Arrow Schmidt Peterson Motorsports keeps ride open for Robert Wickens

When Robert Wickens is able to return to IndyCar, his team has made sure there is a ride waiting for him.

Wickens suffered a spinal cord injury during a crash in August at Pocono Raceway and has been rehabilitating in a Denver facility. The Canadian won't compete this season, but Arrow Schmidt Peterson Motorsports displayed the No. 6 Arrow Electronics Honda to signify his ride will be waiting for him if he is cleared to return.

The team had three Dallara-Honda Indy cars on display Friday as it unveiled its two-car driver lineup for 2019 -- one for James Hinchcliffe, one for new driver Marcus Ericsson.

The third car was for Wickens, who was in his wheelchair on the stage to help remove the cover on the No. 6 car.

"This is the first time I've seen a race car since I was on the grid for Pocono," Wickens said. "It makes me want to jump in one and see if I can push a pedal or not."

The 29-year-old crashed at Pocono on Aug. 19 and suffered a thoracic spinal fracture, spinal cord injury, neck fracture, tibia and fibula fractures to both legs, fractures in both hands, fractured right forearm, fractured elbow, four fractured ribs and a pulmonary contusion.

He has been updating his rehabilitation progress on social media and posted a video last week of him using a walker on a "Friday stroll through the hallways." His videos have shown he is working daily to move and walk again.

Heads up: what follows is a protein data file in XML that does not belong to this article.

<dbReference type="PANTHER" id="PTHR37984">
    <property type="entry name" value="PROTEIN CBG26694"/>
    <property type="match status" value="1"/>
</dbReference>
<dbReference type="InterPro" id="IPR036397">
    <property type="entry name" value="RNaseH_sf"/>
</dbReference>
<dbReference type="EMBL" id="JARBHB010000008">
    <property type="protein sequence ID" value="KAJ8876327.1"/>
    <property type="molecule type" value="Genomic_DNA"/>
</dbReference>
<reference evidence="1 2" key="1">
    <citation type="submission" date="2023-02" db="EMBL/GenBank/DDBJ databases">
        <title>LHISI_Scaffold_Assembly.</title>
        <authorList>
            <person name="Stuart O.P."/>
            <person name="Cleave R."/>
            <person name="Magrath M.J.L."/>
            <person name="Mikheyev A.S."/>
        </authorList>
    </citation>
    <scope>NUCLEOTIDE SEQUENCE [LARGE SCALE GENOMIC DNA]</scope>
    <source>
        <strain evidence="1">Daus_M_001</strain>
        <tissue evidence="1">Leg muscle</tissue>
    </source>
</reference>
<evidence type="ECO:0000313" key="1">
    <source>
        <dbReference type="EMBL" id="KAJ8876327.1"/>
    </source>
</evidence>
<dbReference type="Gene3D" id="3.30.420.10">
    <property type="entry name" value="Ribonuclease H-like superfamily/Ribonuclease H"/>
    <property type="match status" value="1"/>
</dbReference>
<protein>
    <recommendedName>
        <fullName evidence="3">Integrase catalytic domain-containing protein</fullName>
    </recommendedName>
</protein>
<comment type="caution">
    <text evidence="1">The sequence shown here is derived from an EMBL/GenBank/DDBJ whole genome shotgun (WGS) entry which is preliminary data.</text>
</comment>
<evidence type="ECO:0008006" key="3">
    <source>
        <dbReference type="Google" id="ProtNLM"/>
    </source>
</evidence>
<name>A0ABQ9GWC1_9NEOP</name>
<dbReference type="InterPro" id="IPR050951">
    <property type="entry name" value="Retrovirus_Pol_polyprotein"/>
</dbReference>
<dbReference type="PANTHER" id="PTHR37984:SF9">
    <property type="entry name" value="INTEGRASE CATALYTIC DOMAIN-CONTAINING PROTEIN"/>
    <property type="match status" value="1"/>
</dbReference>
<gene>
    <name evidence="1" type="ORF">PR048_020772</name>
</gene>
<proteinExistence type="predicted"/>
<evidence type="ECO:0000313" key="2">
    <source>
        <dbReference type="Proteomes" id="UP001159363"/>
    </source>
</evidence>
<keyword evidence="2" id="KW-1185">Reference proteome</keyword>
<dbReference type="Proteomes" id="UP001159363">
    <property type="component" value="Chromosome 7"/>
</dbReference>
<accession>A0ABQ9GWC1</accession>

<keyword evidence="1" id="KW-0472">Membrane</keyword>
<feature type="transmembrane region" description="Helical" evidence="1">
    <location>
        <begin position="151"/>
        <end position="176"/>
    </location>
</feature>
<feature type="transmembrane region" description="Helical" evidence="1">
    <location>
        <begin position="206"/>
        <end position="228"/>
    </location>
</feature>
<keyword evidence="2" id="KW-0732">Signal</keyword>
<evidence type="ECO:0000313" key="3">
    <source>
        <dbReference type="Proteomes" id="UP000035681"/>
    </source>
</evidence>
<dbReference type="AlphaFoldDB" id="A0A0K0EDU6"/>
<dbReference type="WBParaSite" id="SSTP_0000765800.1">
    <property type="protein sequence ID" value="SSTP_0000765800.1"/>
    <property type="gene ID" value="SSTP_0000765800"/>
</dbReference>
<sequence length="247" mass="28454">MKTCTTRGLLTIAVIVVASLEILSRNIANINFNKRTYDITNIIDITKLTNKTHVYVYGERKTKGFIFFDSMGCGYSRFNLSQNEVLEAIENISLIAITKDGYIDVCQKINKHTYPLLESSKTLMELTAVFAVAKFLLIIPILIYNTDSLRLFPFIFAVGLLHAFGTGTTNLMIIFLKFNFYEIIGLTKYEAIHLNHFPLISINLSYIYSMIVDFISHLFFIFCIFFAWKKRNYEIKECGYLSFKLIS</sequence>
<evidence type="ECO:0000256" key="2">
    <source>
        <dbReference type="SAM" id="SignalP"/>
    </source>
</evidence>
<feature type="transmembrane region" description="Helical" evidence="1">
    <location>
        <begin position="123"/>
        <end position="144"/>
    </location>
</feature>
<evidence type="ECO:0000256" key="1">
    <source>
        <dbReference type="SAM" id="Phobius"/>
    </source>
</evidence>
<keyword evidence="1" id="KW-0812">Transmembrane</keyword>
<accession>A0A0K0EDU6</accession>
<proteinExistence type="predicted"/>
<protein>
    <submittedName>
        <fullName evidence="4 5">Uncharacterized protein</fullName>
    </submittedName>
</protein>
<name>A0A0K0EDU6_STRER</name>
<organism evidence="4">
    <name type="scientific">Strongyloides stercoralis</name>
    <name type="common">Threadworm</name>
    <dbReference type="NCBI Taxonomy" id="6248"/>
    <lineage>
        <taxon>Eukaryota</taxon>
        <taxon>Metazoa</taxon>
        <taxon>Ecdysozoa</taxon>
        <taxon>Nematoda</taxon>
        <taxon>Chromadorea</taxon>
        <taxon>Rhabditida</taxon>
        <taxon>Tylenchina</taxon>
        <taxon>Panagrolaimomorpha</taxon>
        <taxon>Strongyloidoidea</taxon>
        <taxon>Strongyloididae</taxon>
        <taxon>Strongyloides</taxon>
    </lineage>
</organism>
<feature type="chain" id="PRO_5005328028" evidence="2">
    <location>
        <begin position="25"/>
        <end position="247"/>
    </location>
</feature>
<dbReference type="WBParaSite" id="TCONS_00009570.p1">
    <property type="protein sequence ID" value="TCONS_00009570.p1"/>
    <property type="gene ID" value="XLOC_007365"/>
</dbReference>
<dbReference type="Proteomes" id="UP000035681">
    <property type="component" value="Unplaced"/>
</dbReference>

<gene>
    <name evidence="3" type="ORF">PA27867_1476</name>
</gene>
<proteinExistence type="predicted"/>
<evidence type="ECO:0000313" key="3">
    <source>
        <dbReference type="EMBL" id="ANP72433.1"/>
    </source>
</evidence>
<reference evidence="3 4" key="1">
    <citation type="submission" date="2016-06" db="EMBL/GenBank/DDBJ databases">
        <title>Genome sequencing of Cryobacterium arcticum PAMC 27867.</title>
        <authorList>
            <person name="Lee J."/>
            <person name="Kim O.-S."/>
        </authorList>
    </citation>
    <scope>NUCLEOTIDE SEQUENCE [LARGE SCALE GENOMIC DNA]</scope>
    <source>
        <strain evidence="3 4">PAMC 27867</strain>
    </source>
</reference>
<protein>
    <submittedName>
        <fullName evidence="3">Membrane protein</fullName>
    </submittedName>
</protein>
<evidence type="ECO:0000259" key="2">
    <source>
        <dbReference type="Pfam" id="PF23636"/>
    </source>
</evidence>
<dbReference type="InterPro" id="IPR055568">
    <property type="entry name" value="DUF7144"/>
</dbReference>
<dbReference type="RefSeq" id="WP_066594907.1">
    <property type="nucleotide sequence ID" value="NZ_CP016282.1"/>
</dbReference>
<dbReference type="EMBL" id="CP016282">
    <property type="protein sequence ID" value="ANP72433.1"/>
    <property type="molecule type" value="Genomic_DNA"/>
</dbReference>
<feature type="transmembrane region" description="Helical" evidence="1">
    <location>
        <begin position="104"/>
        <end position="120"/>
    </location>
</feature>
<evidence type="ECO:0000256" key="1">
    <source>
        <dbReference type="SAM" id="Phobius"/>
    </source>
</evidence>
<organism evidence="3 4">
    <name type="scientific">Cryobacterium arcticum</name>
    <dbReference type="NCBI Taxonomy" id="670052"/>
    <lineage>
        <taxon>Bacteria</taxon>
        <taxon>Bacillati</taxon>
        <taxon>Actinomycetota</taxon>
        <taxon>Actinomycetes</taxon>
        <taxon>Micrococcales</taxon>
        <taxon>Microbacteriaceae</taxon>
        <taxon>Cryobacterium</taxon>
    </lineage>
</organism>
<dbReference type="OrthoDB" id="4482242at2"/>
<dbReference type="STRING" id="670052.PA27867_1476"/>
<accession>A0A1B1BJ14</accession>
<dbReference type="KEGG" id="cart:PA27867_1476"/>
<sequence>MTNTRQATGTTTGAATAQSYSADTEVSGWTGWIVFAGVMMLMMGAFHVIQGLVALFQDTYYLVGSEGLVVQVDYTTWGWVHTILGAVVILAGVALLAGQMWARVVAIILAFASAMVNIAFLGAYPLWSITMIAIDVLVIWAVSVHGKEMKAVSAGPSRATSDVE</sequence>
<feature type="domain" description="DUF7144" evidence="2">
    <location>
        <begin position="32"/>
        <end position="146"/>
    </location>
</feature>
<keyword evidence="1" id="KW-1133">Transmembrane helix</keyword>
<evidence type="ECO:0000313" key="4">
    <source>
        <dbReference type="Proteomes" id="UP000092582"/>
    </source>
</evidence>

"It's not easy," Wickens said. "There's a long way to go, but the support from the fans has been phenomenal. The days that I'm feeling down, those guys pick me up and get me back in the gym."

Arrow Electronics has significantly increased its partnership with Schmidt Peterson Motorsports and will enter the 2019 season as the title partner of the team.

Wickens thanked Arrow and SPM co-owner Sam Schmidt for keeping a seat open for him.

"I'm even more grateful that I'll have the opportunity to race for them sometime in the future," Wickens said.

Arrow and Schmidt first partnered in 2014 on a semi-autonomous motorcar. Schmidt, who is paralyzed from the neck down, that same year drove the SAM car 152 mph at Indianapolis Motor Speedway using the Arrow technology embedded in the car.

The Associated Press contributed to this report.